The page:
Press Release

Department of Surgery receives NIH training grant for young researchers

July 23, 2021
Bowdish Hong collage
Michael Bowdish

The Department of Surgery has received a grant to join the National Institutes of Health’s Stimulating Access to Research in Residency (StARR) program, an innovative push to recruit and develop talented young researchers. The Keck School of Medicine’s StARR initiative, led by Michael Bowdish, MD, MS, and Young-Kwon Hong, PhD, will draw promising resident investigators from the General Surgery, Integrated Vascular Surgery, and Integrated Cardiothoracic Surgery residency programs and offer them accelerated access to performing meaningful research.

The 24-month program will allow the Department of Surgery to train and mentor exceptional resident investigators, helping them to hone their research skills and allowing them to conduct high-impact research early in their careers. Participants will be able to pursue one of two tracks: Basic and Translational Research or Health Outcomes, Community Engagement, and Dissemination and Implementation Research.

Young-Kwon Hong

The program will recruit three resident investigators each year with the goal of enhancing their research skills, mentoring them through the process of grant applications and other methods of gaining research support, and building a foundation for research careers. Drs. Bowdish and Hong hope that this access to close mentorship and the chance to do scientifically relevant work will help foster a new generation of physician-scientists with a focus on cardiovascular or pulmonary research. The program marks an exciting opportunity to produce future academic leaders whose research will further USC’s mission in continually improving patient care and outcomes.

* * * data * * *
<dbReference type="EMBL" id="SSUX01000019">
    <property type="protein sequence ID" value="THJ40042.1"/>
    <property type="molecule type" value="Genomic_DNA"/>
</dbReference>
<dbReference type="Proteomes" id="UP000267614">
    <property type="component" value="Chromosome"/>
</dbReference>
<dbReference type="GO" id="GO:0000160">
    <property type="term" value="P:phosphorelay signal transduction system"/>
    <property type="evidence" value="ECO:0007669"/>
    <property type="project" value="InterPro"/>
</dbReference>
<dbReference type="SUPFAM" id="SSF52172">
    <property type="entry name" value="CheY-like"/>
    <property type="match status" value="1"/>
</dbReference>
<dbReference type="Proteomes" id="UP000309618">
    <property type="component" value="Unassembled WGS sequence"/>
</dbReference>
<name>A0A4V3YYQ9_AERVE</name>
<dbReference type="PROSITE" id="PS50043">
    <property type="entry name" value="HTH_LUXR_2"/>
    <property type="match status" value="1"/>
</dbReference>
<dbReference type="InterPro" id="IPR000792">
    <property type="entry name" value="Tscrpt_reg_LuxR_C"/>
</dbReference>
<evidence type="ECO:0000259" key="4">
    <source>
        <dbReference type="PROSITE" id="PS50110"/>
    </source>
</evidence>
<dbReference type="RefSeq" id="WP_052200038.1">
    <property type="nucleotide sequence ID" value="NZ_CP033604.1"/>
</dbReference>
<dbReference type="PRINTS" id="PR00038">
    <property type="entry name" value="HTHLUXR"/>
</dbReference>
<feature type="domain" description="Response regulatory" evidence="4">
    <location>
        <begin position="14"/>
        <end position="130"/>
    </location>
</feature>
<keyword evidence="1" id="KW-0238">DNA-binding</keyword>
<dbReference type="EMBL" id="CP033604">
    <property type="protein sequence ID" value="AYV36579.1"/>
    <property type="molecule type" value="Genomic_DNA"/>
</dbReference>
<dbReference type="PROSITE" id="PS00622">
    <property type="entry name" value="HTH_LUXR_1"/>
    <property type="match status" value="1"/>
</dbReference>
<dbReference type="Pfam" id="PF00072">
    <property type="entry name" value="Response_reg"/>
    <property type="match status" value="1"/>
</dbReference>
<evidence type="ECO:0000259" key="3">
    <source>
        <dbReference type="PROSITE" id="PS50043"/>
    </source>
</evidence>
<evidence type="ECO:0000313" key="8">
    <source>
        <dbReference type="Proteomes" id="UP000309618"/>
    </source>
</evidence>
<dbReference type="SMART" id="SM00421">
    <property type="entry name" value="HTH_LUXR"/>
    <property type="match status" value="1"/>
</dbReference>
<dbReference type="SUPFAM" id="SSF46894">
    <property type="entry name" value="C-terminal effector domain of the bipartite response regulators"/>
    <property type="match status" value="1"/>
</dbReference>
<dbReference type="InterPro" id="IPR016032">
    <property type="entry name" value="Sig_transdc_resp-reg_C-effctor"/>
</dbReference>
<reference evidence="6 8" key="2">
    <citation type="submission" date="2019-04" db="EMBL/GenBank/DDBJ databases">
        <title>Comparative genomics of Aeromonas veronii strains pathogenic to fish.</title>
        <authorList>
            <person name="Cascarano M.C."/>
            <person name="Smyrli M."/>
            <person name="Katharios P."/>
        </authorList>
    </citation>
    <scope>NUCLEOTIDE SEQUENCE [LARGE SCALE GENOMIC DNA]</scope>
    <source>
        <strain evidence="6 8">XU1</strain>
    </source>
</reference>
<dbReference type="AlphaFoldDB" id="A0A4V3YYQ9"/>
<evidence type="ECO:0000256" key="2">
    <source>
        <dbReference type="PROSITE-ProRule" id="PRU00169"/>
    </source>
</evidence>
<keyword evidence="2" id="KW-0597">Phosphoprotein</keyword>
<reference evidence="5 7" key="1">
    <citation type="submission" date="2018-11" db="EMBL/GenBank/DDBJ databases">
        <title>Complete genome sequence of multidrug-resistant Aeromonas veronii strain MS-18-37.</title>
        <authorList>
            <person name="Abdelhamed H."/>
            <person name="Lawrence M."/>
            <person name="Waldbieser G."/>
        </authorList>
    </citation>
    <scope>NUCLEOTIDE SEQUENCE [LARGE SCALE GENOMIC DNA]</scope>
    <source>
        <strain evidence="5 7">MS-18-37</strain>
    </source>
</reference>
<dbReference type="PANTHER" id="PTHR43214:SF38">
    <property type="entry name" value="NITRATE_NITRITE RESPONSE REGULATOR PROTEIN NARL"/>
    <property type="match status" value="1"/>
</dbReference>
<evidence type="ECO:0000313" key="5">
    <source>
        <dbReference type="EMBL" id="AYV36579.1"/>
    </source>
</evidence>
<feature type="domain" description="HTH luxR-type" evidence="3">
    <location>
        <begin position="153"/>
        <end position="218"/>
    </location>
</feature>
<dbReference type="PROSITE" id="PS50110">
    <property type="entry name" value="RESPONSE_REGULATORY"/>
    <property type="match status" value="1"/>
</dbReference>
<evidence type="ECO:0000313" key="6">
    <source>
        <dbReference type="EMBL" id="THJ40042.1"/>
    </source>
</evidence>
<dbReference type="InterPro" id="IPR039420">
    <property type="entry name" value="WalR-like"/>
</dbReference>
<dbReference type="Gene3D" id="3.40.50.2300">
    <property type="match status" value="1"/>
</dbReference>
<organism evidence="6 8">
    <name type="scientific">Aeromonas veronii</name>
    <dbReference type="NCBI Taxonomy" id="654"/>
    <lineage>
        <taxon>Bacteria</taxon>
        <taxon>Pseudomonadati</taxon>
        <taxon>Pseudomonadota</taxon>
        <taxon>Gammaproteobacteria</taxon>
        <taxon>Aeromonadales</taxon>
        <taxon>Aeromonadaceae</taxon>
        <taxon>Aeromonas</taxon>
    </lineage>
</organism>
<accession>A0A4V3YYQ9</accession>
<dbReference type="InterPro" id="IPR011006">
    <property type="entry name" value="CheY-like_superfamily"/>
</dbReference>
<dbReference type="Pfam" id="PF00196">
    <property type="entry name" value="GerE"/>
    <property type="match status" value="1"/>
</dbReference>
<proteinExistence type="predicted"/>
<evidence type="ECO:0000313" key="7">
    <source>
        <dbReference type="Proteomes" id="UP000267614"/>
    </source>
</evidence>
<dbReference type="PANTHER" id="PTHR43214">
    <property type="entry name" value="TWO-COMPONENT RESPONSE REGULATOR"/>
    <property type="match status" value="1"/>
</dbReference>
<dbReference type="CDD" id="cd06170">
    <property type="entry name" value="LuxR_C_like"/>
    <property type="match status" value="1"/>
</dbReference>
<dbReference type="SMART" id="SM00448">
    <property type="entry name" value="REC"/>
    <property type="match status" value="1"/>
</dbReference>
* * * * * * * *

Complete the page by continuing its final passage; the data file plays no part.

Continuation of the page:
The NIH launched the StARR program in 2017 to encourage more residents to pursue careers as physician-scientists or clinician-investigators. The standards for participating in the program are rigorous and highly competitive; only robust research programs with a track record of providing attentive mentorship are accepted. The Department of Surgery is just the sixteenth program in the nation to be accepted, in a gratifying recognition of the Department’s leadership and excellence in research.

This acceptance into the StARR program is a significant step forward for Department Chair Vaughn A. Starnes, MD’s overall vision of the Department of Surgery as a training ground for surgeons who are scientists as well as outstanding clinicians. Bringing this kind of federal training grant to the Keck School of Medicine is a key aspect of the Department’s long-term goal of continuing to attract and nurture top talents.

The new program has an immediate practical benefit as well: The physician-scientist workforce has been in decline recently, even as the past year has shown the world how crucial such researchers can be for public health. The USC-StARR program should expand Keck Medicine of USC’s position as a research powerhouse.